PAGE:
|Rick Riordan: Southtown|
Bantam Books (Hardcover), ISBN 0-553-801-84-8
Will "the Ghost" Stirman lived each day of his life in the Floresville State Prison planning and waiting for his day of escape. Each day he thought about his beloved wife, Soledad. Each day he lived with rage in his soul and dreams of revenge against those whom he believed responsible for her death and that of their child. This day he put his plan into action, and five desperate convicts escape from Floresville State Prison in Texas.
As police throughout the state follow false leads planted by the "Floresville Five," Stirman makes his way to San Antonio to find his planned targets. He intends to deal with each, obtain vengeance and recover money he feels belongs to him. At the top of his hate list stand Erainya Manos, owner of the Erainya Manos Agency; Sam Barrera, a former FBI agent; and Fred Borrow, Erainya's husband. Stirman believes -- with good reason -- that this trio set him up as a fall guy in an illegal smuggling ring, bribed witnesses, had him convicted of murder and profited from his conviction.
Stirman makes an unsuccessful attempt to kidnap Erainya's young son by luring him away from a school soccer practice. Fortunately for the boy, Tres Navarre, the agency's co-owner and primary private investigator, manages to foil the attempt. Now alerted to Stirman's presence in the area, Navarre's search takes on an elevated sense of urgency, and he moves quickly to find safe haven for Erainya and her son.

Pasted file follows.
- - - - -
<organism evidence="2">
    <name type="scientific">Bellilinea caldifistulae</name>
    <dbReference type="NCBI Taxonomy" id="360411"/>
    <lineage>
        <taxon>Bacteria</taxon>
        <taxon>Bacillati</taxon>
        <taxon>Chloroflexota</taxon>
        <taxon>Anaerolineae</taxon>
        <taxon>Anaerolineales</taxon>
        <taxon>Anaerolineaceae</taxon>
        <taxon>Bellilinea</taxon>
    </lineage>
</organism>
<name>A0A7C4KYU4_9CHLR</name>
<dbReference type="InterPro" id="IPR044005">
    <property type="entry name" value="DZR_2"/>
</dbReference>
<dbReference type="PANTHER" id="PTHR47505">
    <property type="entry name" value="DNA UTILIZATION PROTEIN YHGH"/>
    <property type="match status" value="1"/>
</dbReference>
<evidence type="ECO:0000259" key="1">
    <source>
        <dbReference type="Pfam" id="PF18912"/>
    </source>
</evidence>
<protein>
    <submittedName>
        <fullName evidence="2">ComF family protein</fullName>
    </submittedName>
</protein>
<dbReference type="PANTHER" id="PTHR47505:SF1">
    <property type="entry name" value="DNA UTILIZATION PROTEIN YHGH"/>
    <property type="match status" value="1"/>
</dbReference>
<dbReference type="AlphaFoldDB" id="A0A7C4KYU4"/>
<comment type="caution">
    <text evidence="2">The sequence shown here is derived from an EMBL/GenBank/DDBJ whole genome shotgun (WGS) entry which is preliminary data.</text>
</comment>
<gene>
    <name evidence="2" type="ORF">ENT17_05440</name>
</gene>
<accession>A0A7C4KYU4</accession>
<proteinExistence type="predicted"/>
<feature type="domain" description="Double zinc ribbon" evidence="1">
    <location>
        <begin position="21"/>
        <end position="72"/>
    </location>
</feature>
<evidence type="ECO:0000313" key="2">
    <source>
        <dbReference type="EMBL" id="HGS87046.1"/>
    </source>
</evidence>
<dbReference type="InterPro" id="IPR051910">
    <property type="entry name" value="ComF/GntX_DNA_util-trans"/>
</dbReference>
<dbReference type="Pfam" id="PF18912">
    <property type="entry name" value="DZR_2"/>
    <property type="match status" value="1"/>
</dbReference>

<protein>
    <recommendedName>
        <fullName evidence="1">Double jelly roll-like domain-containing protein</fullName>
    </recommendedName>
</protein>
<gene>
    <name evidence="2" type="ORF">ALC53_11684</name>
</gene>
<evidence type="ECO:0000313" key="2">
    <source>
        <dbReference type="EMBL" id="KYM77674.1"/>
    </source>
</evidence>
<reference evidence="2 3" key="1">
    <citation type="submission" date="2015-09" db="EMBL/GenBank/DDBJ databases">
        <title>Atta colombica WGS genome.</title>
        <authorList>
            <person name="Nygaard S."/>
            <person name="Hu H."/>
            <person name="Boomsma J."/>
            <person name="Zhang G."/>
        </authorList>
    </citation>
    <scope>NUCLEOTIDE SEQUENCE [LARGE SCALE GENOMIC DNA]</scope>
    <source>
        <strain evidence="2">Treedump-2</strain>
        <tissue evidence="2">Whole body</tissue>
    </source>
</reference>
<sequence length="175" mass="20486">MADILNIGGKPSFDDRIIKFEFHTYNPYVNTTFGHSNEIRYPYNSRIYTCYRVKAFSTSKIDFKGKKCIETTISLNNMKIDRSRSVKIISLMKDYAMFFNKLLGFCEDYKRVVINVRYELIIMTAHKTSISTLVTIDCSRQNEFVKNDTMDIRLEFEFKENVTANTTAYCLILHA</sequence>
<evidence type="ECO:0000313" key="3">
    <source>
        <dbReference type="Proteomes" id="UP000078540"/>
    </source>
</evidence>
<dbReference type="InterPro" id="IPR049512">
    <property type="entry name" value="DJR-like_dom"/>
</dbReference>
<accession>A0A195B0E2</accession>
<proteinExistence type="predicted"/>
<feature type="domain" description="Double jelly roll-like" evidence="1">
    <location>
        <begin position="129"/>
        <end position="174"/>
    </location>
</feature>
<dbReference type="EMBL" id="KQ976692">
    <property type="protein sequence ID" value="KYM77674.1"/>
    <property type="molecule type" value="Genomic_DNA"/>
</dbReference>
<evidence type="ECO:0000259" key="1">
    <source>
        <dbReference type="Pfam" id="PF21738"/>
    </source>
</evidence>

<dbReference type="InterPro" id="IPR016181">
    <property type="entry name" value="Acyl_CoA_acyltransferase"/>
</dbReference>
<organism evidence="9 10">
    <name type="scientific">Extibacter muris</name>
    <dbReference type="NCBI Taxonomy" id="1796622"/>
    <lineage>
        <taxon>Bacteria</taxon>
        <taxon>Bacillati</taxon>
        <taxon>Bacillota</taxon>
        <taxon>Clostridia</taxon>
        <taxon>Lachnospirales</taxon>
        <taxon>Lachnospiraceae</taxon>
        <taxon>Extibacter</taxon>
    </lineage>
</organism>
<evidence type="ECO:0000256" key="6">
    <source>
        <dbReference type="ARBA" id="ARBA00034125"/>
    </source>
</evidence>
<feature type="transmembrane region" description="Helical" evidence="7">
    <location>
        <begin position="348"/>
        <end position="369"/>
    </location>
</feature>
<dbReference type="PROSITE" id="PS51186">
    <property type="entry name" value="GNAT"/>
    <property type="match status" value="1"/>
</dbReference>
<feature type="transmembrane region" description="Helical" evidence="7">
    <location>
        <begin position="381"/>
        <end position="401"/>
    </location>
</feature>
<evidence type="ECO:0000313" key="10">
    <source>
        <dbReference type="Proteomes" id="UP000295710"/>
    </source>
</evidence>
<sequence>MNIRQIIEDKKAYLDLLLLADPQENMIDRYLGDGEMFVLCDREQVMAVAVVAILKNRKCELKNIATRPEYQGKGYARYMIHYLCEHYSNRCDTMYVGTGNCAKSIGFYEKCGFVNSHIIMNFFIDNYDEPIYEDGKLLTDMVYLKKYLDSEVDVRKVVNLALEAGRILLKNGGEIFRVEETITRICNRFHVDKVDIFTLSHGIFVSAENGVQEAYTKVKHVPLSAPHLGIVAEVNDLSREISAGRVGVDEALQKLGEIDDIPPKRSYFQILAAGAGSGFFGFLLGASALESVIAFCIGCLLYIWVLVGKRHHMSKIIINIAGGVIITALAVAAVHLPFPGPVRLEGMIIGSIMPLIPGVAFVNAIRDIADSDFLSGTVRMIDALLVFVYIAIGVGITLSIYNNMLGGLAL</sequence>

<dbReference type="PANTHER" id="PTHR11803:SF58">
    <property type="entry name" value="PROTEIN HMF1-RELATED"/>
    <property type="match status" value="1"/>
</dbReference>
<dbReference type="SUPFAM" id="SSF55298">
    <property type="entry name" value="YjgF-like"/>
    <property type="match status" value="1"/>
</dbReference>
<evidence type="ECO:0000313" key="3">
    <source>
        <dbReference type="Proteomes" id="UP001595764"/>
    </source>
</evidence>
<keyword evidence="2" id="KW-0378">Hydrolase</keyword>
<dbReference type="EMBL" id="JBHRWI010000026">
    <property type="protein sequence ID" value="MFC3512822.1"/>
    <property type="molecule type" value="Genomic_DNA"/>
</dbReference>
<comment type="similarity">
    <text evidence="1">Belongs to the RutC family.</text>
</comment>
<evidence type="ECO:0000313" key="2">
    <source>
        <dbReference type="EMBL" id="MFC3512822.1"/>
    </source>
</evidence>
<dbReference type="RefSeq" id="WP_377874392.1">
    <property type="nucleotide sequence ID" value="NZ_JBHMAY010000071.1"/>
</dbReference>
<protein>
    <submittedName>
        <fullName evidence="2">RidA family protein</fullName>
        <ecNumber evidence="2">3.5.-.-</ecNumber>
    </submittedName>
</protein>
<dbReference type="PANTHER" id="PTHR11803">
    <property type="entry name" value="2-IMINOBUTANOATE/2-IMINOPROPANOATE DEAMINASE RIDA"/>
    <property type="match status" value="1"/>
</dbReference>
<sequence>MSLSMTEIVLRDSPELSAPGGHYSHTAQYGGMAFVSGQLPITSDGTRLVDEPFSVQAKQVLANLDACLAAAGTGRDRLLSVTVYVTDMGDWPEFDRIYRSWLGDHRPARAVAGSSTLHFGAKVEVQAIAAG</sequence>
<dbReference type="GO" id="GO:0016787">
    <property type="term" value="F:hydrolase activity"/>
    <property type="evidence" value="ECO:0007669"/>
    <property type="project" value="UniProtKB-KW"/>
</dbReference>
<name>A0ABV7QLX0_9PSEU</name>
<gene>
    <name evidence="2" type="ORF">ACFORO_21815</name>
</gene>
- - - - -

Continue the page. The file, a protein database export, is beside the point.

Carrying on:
Navarre's quest to bring Stirman to justice leads him to a long abandoned ranch and into the dark world of "the Coyotes" -- those who smuggle human cargo across the southern borders of the United States for profit, selling the unfortunates into lives of slavery and prostitution. In the process, Navarre learns long-held secrets that he could never have imagined nor ever wished to know.
Author Rick Riordan counts the Edgar, the Anthony and the Shamus among his awards for writing excellence. While Southtown may or may not elicit comparable critical acclaim, it does contain many of the same elements which Riordan combines so masterfully. The book's plot, intriguingly well crafted, keeps the reader on edge. Riordan's wealth of knowledge of the Texas settings into which he weaves his tales provides a strong sense of place, and he populates the story with a variety of interesting and many faceted characters. (Sam Barrera, aging, alone and battling desperately to cope with his gradually worsening dementia while fighting for his life is an example of a character with whom many readers can empathize). Add these elements to an easy to read writing style, and Southtown emerges as a strikingly suspenseful novel with an unexpected ending that somehow seems just right.
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